The New Arms Race

Discussion in 'Environment' started by Bfgrn, Dec 20, 2009.

  1. Bfgrn

    Bfgrn Gold Member

    Apr 4, 2009
    Thanks Received:
    Trophy Points:
    Hobbled by opposition from the carbon incumbents and their short-sighted allies on Capitol Hill the Obama administration acknowledged this week that it would not return from Copenhagen with any groundbreaking commitment to control green house gases. Meanwhile, Congress is backsliding on the administration's wise commitment to impose a rational price on carbon. Behind the logjam, a treacherous U.S. Chamber of Commerce, always willing to put its obsequious scraping to Big Oil and King Coal ahead of its duty to our country, has battled every effort to accelerate America's transition to a market-based de-carbonized economy.

    The Chamber has continued to argue, idiotically, that energy efficiency and independence will somehow put America at a competitive disadvantage with the Chinese. Meanwhile, the Chinese have shrewdly and strategically positioned themselves to steal America's once substantial lead in renewable power. China will soon make us as dependent on Chinese green technology for the next century as we have been on Saudi oil during the last.

    Indeed, the Chinese are treating the energy technology competition if it were an arms race. China is spending as much or more on greentech as it does on its military, hundreds of billions of dollars annually on renewable energy and grid infrastructure improvements. Those investments, if not vigorously countered, will effectively erode America's greentech industry leadership and secure China's dominance. China's economic stimulus package, targeted 38% of spending on greentech, as compared to a miserly 12% of the U.S. stimulus program. By 2013, greentech will account for 15 percent of the Chinese GDP. While the United States is projected to roughly triple its wind generation by 2020, China will increase its capacity twelvefold to a wind generating capability more than twice that of America's. And, while the United States is projected to increase its installed solar generation a modest 33% by 2020, China's solar generation is projected to increase 20,000%.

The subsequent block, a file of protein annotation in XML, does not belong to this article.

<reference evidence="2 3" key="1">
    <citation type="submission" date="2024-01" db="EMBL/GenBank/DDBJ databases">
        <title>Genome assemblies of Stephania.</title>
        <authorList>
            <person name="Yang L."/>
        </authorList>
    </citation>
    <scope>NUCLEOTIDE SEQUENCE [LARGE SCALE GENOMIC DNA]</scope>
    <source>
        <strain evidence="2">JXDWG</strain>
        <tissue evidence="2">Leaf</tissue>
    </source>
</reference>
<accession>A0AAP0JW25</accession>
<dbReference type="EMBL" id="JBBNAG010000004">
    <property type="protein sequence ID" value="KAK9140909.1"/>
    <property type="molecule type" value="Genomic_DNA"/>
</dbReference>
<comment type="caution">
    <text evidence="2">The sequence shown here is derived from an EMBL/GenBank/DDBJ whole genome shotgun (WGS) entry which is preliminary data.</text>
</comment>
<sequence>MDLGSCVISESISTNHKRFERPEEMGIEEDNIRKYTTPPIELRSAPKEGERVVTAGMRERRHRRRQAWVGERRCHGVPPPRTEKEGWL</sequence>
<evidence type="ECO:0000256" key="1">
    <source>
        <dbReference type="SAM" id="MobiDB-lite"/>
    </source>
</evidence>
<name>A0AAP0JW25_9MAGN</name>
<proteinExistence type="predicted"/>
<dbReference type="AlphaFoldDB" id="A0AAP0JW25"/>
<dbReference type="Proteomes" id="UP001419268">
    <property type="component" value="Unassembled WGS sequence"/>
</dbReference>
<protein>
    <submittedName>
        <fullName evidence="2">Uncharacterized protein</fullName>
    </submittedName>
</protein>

China's investments in solar technology have so powerfully stimulated the growth of a Chinese solar market that Chinese solar panel manufacturers now far outnumber American ones, and they are achieving low-cost production much faster than their American counterparts. Chinese companies are now flooding the American market with cheap Chinese solar panels and devastating the American manufacturing sector that was gearing up to create tens of thousands of U.S. jobs for our own ailing economy. Hundreds of U.S. solar manufacturers now see their prospects as grim. BP Solar, Evergreen, and General Electric have already announced the closing of American-based solar panel factories and outsourcing, primarily to China. America's leading solar manufacturer, Applied Materials, has opened the largest non-government solar energy research facility in the world in China. Of today's ten leading solar panel manufacturers, only one is American. The largest solar panel installation in the United States is a 70,000 panel, 14.2 megawatt array on Nellis Air Force Base in Nevada. The array provides more than 25% of the base's power needs, and saves the Pentagon a million dollars annually in energy costs, but the panels' manufacturer was China's Suntech Power Holdings. Even in the thin film solar market, among the last redoubts of American dominance Chinese businesses are squeezing profit.

    Capitol Hill Republicans will soon recognize that the arms race of the 21st century is already in progress with a totalitarian nation that they not long ago called "Red China." But America will not win with more warheads and better rockets. We can only prevail with robust investment in and support of U.S.-based greentech innovation.
    Robert F. Kennedy Jr.


Share This Page